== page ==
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First Man review

Ryan Gosling & Damien Chazelle reunite for the remarkable true story of the Moon landing.

First Man
Credit: Universal

The remarkable true story of the Moon landing proves to be another giant leap for director Damien Chazelle’s career, whose star has been on a meteoritic rise for the past few years. The Oscar winning director behind La La Land and Whiplash takes a keen eye and a novel approach to portraying this expansive story, deciding to focus on the man rather than the mission. The end result is a heartfelt and utterly engrossing account that leaves a captivating mark on you.

That’s not to say that First Man isn’t about the nuts and bolts of the Space Race and the plight of the USA to beat Russia to the Moon. It’s all there, but the narrative chooses to explore in greater depth the life of Neil Armstrong – the first man to walk on the Moon – and the struggles and challenges he and his family had to overcome to make history.

Neil Armstrong (Ryan Gosling) is drafted into a high priority NASA mission to reach the surface of the Moon. With the Russians making leaps and bounds in their space program, the race is on to get there with the best minds in their respective fields working overtime to make this dream a reality. Relocating with his wife Janet (Claire Foy) and his kids, Neil must handle the pressures of the job at hand, with setbacks, complications and tragedy poised at every juncture.

What initially grabs you is First Man’s unwavering determination in telling the human interest story first and foremost. There are a lot of milestones and big moments to cram into this story but First Man always has Neil Armstrong’s journey at its core, and that’s why the film works so effortlessly. Ryan Gosling hands in a fantastic performance as a determined man who is challenged daily and who can be fearless in every aspect of his day job, but who struggles to convey the gravitas of the situation to his young children.

First Man

Credit: Universal

A film like this, and especially one that is set in this era (1961-1969), could have taken a lazy approach to the character of Janet Armstrong, just painting her into the background as dressing. Josh Singer’s screenplay, adapted from the book by James R. Hansen, thankfully never lets this happen. Her character is real and integral to this story. Claire Foy is a revelation here and gives the film a real balance and strength with her powerful portrayal. Her exchanges with Neil are a cornerstone to the film’s success.

The supporting talent are all superb too with a who’s who of great character actors all lending their considerable talents to this gem of a film. Jason Clarke, Kyle Chandler, Olivia Hamilton, Patrick Fugit, Ciaran Hinds, Ethan Embry, Shea Whigham, Corey Stoll (as Buzz Aldrin), Lukas Haas and Pablo Schreiber all hand in note-worthy performances that collectively leave a mark on the story. First Man is exceptionally efficient in its storytelling, utilising these actors well in a 2hr 21min movie that never lags or feels superfluous at any point.

First Man

Credit: Universal

The film is blessed with a stellar cast and wonderful creatives behind the scenes, but it also has to succeed in a visual sense. Having the lunar surface scenes filmed in IMAX gives First Man a ghostly beauty that really places you on the Moon. It’s immersive in conjuring its atmosphere and expansive in its scope and grandeur to make this sequence truly breathtaking. Throughout the film you get a very real sense of the physicality of the things that these astronauts have to endure. The movie opens with a staggeringly effective fighter-jet scene which conveys speed in a way that I’ve never seen realised on film before. There are more than a few scenes that will cause a bit of motion sickness too – it’s not pleasant, but vitally important in telling this story.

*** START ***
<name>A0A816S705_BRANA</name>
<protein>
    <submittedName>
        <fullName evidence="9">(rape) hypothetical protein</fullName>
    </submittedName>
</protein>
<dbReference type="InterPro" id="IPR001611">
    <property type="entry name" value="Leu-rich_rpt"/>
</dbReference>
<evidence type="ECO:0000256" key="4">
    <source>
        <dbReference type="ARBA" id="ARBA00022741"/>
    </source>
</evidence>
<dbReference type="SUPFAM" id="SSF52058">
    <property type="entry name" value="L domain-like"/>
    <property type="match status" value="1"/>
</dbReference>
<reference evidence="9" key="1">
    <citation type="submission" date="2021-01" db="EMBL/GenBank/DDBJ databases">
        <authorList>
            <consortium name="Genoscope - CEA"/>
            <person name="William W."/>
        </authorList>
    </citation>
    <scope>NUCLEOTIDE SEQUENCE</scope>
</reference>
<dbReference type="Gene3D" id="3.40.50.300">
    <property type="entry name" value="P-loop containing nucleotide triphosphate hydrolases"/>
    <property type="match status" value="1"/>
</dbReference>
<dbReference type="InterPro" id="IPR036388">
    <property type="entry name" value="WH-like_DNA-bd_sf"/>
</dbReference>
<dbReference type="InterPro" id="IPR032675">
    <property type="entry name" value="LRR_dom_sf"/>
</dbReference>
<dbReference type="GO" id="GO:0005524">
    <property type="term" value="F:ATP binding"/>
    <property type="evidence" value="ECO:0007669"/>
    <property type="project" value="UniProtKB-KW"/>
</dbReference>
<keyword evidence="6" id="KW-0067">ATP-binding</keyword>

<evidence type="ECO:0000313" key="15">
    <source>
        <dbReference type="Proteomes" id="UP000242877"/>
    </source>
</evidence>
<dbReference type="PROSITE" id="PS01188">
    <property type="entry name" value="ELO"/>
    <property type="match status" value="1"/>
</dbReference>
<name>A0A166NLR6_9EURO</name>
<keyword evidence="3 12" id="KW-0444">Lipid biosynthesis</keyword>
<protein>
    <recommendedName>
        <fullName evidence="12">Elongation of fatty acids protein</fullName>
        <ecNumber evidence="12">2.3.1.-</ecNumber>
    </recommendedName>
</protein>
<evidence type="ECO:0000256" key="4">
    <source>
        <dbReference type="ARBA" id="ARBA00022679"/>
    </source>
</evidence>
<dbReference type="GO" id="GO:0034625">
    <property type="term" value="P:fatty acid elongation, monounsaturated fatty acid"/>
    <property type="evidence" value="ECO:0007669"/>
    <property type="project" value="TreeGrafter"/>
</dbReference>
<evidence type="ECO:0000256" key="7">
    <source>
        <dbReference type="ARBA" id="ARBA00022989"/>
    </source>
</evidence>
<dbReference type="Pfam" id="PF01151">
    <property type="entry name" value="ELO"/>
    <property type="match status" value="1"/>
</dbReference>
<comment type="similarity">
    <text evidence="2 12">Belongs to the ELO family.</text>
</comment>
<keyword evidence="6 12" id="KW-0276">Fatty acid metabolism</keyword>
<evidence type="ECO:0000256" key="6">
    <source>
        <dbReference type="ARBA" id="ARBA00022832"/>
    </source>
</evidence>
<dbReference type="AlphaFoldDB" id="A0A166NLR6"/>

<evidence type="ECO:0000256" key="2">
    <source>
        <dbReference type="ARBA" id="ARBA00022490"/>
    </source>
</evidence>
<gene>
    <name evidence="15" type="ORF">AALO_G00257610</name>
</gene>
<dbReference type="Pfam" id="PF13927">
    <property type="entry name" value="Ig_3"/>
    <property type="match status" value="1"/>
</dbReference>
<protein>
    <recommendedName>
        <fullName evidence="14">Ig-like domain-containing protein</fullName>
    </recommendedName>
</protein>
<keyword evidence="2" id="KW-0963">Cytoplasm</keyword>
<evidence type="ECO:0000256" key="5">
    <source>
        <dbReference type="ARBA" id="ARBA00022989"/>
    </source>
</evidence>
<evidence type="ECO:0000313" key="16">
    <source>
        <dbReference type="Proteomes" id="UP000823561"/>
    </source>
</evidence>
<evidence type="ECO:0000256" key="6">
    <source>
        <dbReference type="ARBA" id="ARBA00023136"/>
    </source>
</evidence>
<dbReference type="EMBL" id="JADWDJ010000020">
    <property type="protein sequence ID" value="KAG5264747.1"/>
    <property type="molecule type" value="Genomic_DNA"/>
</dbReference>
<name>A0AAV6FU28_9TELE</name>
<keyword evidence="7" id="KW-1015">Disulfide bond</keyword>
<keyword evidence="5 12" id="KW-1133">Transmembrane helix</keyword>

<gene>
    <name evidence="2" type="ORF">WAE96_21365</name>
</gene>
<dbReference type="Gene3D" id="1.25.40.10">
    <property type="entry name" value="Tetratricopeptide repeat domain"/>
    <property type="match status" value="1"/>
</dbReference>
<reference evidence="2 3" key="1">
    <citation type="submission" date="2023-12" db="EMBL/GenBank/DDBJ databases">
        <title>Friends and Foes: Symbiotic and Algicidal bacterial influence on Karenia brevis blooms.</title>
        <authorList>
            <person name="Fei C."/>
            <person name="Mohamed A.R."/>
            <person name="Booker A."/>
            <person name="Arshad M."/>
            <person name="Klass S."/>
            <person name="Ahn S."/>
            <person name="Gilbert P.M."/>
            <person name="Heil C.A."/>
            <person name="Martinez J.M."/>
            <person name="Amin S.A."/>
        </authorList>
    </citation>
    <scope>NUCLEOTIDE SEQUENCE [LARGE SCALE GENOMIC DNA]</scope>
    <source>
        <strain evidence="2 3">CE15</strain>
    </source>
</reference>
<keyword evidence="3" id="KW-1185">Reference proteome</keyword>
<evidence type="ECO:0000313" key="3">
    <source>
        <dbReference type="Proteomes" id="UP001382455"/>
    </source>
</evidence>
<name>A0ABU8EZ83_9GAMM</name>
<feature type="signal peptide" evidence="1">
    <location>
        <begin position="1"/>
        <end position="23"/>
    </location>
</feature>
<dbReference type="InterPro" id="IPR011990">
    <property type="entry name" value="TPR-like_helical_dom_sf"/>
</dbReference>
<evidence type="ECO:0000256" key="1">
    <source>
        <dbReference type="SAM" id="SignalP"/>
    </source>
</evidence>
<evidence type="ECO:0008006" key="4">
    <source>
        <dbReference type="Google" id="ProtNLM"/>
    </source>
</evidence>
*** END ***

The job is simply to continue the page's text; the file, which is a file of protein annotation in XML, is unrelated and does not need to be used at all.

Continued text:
US Republican’s recently took to bashing First Man, calling the film unpatriotic. It’s anything but that, and their narrow-minded opinions (from people who hadn’t even seen the film in the first place) has certainly taken focus away from what an incredible piece of filmmaking First Man actually is. Their complaints stem from (what they see as) a political statement by Chazelle by not featuring a direct scene about the planting of the US flag on the moon. But the American flag is front and centre of this entire film, and it was an artistic choice to focus on the story of the man behind the moment.

First Man

Credit: Universal

First Man is breathtaking cinema told by a true auteur that is fast becoming the voice of a new generation. Chazelle’s choices behind the lens are staggeringly beautiful and chronicle one of the most incredible stories of human endeavour in a way that leaves a lasting impression on the soul. With Ryan Gosling once again leading the line exceptionally well, First Man lands as one of the finest movies of the year, and one that deserves a huge audience – if just to remind modern society that working together, rather than causing conflict and division amongst ourselves, is the key to our existence and growth as a species.

Cast: Ryan Gosling, Claire Foy, Jason Clarke, Kyle Chandler, Olivia Hamilton, Patrick Fugit, Ciaran Hinds, Ethan Embry, Shea Whigham, Corey Stoll, Lukas Haas, Pablo Schreiber Director: Damien Chazelle Writer: Josh Singer (screenplay by), James R. Hansen (based on the book by) Released By: Universal Certificate: 12A Duration: 141 mins Release Date: 12th October 2018


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